History of the consumer movement in the world............................................................................26 Consumers International: The Global Voice for the Consumers.....................................................27 CI’s vision........................................................................................................................................27 CI’s principles..................................................................................................................................27 Governance bodies of Consumers International.............................................................................28 General Assembly...................................................................................................................28 Council....................................................................................................................................29 The Executive.........................................................................................................................29 CI Activities:....................................................................................................................................29 CI’s strategic objectives for 2007–2011..........................................................................................30 United Nations Guidelines for Consumer Protection......................................................................30

Introduction
“Consumer is the king. The king needs protection”
The growing interdependence of the world economy and international character of many business practices have contributed to the development of universal emphasis on consumer rights protection and promotion. Consumers, clients and customer’s world over, are demanding value for money in the form of quality goods and better services. Modern technological developments have no doubt made a great impact on the quality, availability and safety of goods and services. But the fact of life is that the consumers are still victims of unscrupulous and exploitative practices. Exploitation of consumers assumes numerous forms such as adulteration of food, spurious drugs, dubious hire purchase plans, high prices, poor quality, deficient services, deceptive advertisements, hazardous products, black marketing and many more. In addition, with revolution in information technology newer kinds of challenges are thrown on the consumer like cyber crimes, plastic money etc., which affect the consumer in even bigger way. ‘Consumer is sovereign’ and ‘customer is the king’ are nothing more than myths in the present scenario particularly in the developing societies. However, it has been realized and rightly so that the Consumer protection is a socio-economic programme to be pursued by the government as well as the business as the satisfaction of the consumers is in the interest of both. In this context, the government, however, has a primary responsibility to protect the consumers’ interests and rights through appropriate policy measures, legal structure and administrative framework.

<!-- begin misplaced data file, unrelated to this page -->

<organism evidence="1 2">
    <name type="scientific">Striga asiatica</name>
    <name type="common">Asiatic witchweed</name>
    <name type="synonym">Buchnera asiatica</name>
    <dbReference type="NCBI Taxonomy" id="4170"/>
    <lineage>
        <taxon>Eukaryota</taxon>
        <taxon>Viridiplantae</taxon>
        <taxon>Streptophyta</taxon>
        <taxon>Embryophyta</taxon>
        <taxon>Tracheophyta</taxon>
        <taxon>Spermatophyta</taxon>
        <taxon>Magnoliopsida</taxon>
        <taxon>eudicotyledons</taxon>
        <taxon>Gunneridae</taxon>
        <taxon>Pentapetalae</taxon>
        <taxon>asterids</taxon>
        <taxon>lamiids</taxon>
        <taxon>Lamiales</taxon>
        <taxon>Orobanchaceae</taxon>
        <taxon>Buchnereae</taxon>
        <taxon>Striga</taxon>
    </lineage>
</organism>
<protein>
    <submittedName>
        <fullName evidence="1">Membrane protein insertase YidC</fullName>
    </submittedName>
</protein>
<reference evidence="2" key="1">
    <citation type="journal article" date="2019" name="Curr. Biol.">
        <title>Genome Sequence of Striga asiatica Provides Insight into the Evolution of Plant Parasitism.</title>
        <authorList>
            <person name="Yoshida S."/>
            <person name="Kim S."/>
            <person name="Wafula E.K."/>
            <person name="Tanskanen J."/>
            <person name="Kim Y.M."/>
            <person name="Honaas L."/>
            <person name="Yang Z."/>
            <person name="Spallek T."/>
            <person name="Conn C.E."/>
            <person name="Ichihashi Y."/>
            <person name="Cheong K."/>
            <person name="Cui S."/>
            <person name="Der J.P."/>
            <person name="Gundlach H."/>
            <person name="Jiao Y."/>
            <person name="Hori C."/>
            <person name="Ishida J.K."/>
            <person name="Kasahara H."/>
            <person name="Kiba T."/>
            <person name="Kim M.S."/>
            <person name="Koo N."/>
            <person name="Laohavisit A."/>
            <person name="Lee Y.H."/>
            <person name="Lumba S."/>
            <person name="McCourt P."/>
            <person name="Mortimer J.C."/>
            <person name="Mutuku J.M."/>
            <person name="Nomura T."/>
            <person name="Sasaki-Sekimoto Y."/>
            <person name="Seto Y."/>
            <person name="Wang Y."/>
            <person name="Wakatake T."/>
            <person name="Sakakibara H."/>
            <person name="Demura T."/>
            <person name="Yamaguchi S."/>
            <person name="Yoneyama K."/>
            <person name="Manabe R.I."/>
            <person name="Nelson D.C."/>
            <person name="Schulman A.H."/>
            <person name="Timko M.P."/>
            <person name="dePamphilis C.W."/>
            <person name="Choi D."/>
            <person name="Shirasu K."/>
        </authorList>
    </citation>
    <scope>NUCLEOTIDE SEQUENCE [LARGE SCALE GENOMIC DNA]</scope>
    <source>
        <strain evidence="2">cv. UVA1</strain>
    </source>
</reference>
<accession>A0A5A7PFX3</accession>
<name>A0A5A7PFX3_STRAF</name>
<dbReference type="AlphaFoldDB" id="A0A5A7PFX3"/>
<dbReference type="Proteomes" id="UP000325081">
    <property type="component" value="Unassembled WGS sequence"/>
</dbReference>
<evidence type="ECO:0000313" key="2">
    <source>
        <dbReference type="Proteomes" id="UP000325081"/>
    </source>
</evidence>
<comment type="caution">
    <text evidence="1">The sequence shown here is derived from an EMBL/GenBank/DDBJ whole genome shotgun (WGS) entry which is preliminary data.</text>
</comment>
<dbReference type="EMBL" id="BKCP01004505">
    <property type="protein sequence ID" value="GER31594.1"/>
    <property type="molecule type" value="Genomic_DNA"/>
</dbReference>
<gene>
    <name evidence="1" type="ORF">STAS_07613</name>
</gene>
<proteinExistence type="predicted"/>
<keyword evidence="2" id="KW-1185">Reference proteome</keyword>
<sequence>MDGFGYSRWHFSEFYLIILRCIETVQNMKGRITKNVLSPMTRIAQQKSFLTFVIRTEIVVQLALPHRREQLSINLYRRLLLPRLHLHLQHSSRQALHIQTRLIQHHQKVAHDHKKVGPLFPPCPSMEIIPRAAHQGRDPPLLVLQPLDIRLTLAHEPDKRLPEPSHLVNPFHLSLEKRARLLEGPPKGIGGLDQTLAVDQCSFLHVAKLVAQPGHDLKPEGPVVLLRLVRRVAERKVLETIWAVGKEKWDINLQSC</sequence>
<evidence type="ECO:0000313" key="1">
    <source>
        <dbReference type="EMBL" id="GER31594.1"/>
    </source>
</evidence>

Pre-CPA era